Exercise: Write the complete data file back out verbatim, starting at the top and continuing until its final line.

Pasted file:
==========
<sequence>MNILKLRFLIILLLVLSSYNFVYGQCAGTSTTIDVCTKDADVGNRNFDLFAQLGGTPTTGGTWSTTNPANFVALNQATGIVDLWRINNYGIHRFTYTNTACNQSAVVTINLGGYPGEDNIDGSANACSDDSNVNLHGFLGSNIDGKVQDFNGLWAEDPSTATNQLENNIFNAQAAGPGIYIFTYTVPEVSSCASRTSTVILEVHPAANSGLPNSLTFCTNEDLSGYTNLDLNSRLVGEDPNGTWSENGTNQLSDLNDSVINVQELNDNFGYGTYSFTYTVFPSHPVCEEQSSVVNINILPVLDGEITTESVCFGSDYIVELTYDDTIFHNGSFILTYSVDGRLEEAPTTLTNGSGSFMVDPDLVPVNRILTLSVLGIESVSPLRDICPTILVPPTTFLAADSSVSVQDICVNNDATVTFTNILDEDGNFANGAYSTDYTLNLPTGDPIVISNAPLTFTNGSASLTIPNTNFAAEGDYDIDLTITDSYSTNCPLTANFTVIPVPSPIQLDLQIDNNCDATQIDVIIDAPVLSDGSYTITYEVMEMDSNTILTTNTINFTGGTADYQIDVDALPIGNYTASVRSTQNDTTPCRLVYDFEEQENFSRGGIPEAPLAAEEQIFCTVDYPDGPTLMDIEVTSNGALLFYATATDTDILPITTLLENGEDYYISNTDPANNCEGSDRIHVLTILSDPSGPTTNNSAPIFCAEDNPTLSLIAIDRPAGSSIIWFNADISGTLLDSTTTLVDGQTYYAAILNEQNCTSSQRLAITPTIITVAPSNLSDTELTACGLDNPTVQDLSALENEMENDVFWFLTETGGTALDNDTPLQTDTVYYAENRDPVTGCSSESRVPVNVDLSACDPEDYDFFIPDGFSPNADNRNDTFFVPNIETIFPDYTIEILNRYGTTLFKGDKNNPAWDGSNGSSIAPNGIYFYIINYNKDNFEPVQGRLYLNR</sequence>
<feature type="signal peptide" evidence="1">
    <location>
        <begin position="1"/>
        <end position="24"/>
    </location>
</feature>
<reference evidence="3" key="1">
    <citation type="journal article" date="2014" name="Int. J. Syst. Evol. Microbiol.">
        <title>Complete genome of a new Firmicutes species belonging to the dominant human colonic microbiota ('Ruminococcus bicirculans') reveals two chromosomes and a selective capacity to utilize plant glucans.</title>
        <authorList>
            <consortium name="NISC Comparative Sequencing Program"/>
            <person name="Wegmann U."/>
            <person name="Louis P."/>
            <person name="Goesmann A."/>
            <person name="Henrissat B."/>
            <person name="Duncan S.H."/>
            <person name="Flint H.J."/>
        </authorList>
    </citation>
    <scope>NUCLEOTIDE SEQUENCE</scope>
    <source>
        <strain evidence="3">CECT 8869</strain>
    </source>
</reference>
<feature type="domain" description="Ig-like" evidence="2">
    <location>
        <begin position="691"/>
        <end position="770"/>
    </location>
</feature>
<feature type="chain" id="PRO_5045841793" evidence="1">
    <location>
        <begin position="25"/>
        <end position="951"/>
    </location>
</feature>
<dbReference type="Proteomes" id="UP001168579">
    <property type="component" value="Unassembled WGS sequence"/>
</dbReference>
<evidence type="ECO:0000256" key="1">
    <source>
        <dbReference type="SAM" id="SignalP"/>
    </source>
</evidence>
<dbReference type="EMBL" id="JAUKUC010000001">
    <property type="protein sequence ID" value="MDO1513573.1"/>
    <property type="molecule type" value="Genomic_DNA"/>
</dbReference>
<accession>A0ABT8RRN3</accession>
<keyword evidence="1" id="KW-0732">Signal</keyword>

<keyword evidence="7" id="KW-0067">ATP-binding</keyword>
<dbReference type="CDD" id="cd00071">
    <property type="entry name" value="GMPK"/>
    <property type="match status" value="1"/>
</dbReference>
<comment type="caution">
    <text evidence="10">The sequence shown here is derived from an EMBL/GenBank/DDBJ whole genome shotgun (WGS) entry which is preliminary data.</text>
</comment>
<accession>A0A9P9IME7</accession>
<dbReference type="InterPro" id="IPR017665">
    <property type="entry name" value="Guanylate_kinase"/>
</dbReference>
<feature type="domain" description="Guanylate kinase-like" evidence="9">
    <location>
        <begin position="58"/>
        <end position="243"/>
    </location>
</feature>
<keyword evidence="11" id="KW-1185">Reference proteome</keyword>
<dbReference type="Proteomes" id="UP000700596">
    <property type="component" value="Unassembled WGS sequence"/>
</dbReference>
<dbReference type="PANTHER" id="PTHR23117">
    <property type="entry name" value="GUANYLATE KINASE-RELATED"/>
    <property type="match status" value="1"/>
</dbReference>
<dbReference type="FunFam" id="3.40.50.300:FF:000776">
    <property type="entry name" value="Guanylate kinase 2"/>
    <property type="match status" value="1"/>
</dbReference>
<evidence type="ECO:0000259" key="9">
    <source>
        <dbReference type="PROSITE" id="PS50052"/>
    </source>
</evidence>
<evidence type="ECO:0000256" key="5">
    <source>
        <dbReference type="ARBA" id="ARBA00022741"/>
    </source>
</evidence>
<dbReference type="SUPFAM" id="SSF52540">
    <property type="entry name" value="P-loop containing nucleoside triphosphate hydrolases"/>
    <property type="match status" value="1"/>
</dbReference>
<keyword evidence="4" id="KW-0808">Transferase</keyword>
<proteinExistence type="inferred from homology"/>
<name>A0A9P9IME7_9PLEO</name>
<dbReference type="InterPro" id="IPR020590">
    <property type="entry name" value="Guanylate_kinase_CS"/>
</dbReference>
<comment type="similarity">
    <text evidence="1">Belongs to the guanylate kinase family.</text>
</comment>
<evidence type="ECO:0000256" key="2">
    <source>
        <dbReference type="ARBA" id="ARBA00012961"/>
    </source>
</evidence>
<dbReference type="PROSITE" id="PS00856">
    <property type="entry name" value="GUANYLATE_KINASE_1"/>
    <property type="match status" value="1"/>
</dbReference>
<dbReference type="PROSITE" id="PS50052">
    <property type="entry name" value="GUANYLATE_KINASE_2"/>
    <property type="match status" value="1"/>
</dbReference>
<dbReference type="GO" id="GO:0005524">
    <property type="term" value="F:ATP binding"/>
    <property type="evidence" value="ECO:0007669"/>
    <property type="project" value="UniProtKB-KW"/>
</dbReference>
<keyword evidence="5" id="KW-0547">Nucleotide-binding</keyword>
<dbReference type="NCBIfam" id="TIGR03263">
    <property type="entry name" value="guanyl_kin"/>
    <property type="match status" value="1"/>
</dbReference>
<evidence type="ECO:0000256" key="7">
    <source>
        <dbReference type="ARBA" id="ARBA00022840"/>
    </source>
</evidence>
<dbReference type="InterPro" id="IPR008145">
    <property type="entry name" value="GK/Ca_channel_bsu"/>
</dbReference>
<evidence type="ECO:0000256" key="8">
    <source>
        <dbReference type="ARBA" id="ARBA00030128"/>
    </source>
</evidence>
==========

<sequence>MNILKLRFLIILLLVLSSYNFVYGQCAGTSTTIDVCTKDADVGNRNFDLFAQLGGTPTTGGTWSTTNPANFVALNQATGIVDLWRINNYGIHRFTYTNTACNQSAVVTINLGGYPGEDNIDGSANACSDDSNVNLHGFLGSNIDGKVQDFNGLWAEDPSTATNQLENNIFNAQAAGPGIYIFTYTVPEVSSCASRTSTVILEVHPAANSGLPNSLTFCTNEDLSGYTNLDLNSRLVGEDPNGTWSENGTNQLSDLNDSVINVQELNDNFGYGTYSFTYTVFPSHPVCEEQSSVVNINILPVLDGEITTESVCFGSDYIVELTYDDTIFHNGSFILTYSVDGRLEEAPTTLTNGSGSFMVDPDLVPVNRILTLSVLGIESVSPLRDICPTILVPPTTFLAADSSVSVQDICVNNDATVTFTNILDEDGNFANGAYSTDYTLNLPTGDPIVISNAPLTFTNGSASLTIPNTNFAAEGDYDIDLTITDSYSTNCPLTANFTVIPVPSPIQLDLQIDNNCDATQIDVIIDAPVLSDGSYTITYEVMEMDSNTILTTNTINFTGGTADYQIDVDALPIGNYTASVRSTQNDTTPCRLVYDFEEQENFSRGGIPEAPLAAEEQIFCTVDYPDGPTLMDIEVTSNGALLFYATATDTDILPITTLLENGEDYYISNTDPANNCEGSDRIHVLTILSDPSGPTTNNSAPIFCAEDNPTLSLIAIDRPAGSSIIWFNADISGTLLDSTTTLVDGQTYYAAILNEQNCTSSQRLAITPTIITVAPSNLSDTELTACGLDNPTVQDLSALENEMENDVFWFLTETGGTALDNDTPLQTDTVYYAENRDPVTGCSSESRVPVNVDLSACDPEDYDFFIPDGFSPNADNRNDTFFVPNIETIFPDYTIEILNRYGTTLFKGDKNNPAWDGSNGSSIAPNGIYFYIINYNKDNFEPVQGRLYLNR</sequence>
<feature type="signal peptide" evidence="1">
    <location>
        <begin position="1"/>
        <end position="24"/>
    </location>
</feature>
<reference evidence="3" key="1">
    <citation type="journal article" date="2014" name="Int. J. Syst. Evol. Microbiol.">
        <title>Complete genome of a new Firmicutes species belonging to the dominant human colonic microbiota ('Ruminococcus bicirculans') reveals two chromosomes and a selective capacity to utilize plant glucans.</title>
        <authorList>
            <consortium name="NISC Comparative Sequencing Program"/>
            <person name="Wegmann U."/>
            <person name="Louis P."/>
            <person name="Goesmann A."/>
            <person name="Henrissat B."/>
            <person name="Duncan S.H."/>
            <person name="Flint H.J."/>
        </authorList>
    </citation>
    <scope>NUCLEOTIDE SEQUENCE</scope>
    <source>
        <strain evidence="3">CECT 8869</strain>
    </source>
</reference>
<feature type="domain" description="Ig-like" evidence="2">
    <location>
        <begin position="691"/>
        <end position="770"/>
    </location>
</feature>
<feature type="chain" id="PRO_5045841793" evidence="1">
    <location>
        <begin position="25"/>
        <end position="951"/>
    </location>
</feature>
<dbReference type="Proteomes" id="UP001168579">
    <property type="component" value="Unassembled WGS sequence"/>
</dbReference>
<evidence type="ECO:0000256" key="1">
    <source>
        <dbReference type="SAM" id="SignalP"/>
    </source>
</evidence>
<dbReference type="EMBL" id="JAUKUC010000001">
    <property type="protein sequence ID" value="MDO1513573.1"/>
    <property type="molecule type" value="Genomic_DNA"/>
</dbReference>
<accession>A0ABT8RRN3</accession>
<keyword evidence="1" id="KW-0732">Signal</keyword>

<keyword evidence="7" id="KW-0067">ATP-binding</keyword>
<dbReference type="CDD" id="cd00071">
    <property type="entry name" value="GMPK"/>
    <property type="match status" value="1"/>
</dbReference>
<comment type="caution">
    <text evidence="10">The sequence shown here is derived from an EMBL/GenBank/DDBJ whole genome shotgun (WGS) entry which is preliminary data.</text>
</comment>
<accession>A0A9P9IME7</accession>
<dbReference type="InterPro" id="IPR017665">
    <property type="entry name" value="Guanylate_kinase"/>
</dbReference>
<feature type="domain" description="Guanylate kinase-like" evidence="9">
    <location>
        <begin position="58"/>
        <end position="243"/>
    </location>
</feature>
<keyword evidence="11" id="KW-1185">Reference proteome</keyword>
<dbReference type="Proteomes" id="UP000700596">
    <property type="component" value="Unassembled WGS sequence"/>
</dbReference>
<dbReference type="PANTHER" id="PTHR23117">
    <property type="entry name" value="GUANYLATE KINASE-RELATED"/>
    <property type="match status" value="1"/>
</dbReference>
<dbReference type="FunFam" id="3.40.50.300:FF:000776">
    <property type="entry name" value="Guanylate kinase 2"/>
    <property type="match status" value="1"/>
</dbReference>
<evidence type="ECO:0000259" key="9">
    <source>
        <dbReference type="PROSITE" id="PS50052"/>
    </source>
</evidence>
<evidence type="ECO:0000256" key="5">
    <source>
        <dbReference type="ARBA" id="ARBA00022741"/>
    </source>
</evidence>
<dbReference type="SUPFAM" id="SSF52540">
    <property type="entry name" value="P-loop containing nucleoside triphosphate hydrolases"/>
    <property type="match status" value="1"/>
</dbReference>
<keyword evidence="4" id="KW-0808">Transferase</keyword>
<proteinExistence type="inferred from homology"/>
<name>A0A9P9IME7_9PLEO</name>
<dbReference type="InterPro" id="IPR020590">
    <property type="entry name" value="Guanylate_kinase_CS"/>
</dbReference>
<comment type="similarity">
    <text evidence="1">Belongs to the guanylate kinase family.</text>
</comment>
<evidence type="ECO:0000256" key="2">
    <source>
        <dbReference type="ARBA" id="ARBA00012961"/>
    </source>
</evidence>
<dbReference type="PROSITE" id="PS00856">
    <property type="entry name" value="GUANYLATE_KINASE_1"/>
    <property type="match status" value="1"/>
</dbReference>
<dbReference type="PROSITE" id="PS50052">
    <property type="entry name" value="GUANYLATE_KINASE_2"/>
    <property type="match status" value="1"/>
</dbReference>
<dbReference type="GO" id="GO:0005524">
    <property type="term" value="F:ATP binding"/>
    <property type="evidence" value="ECO:0007669"/>
    <property type="project" value="UniProtKB-KW"/>
</dbReference>
<keyword evidence="5" id="KW-0547">Nucleotide-binding</keyword>
<dbReference type="NCBIfam" id="TIGR03263">
    <property type="entry name" value="guanyl_kin"/>
    <property type="match status" value="1"/>
</dbReference>
<evidence type="ECO:0000256" key="7">
    <source>
        <dbReference type="ARBA" id="ARBA00022840"/>
    </source>
</evidence>
<dbReference type="InterPro" id="IPR008145">
    <property type="entry name" value="GK/Ca_channel_bsu"/>
</dbReference>
<evidence type="ECO:0000256" key="8">
    <source>
        <dbReference type="ARBA" id="ARBA00030128"/>
    </source>
</evidence>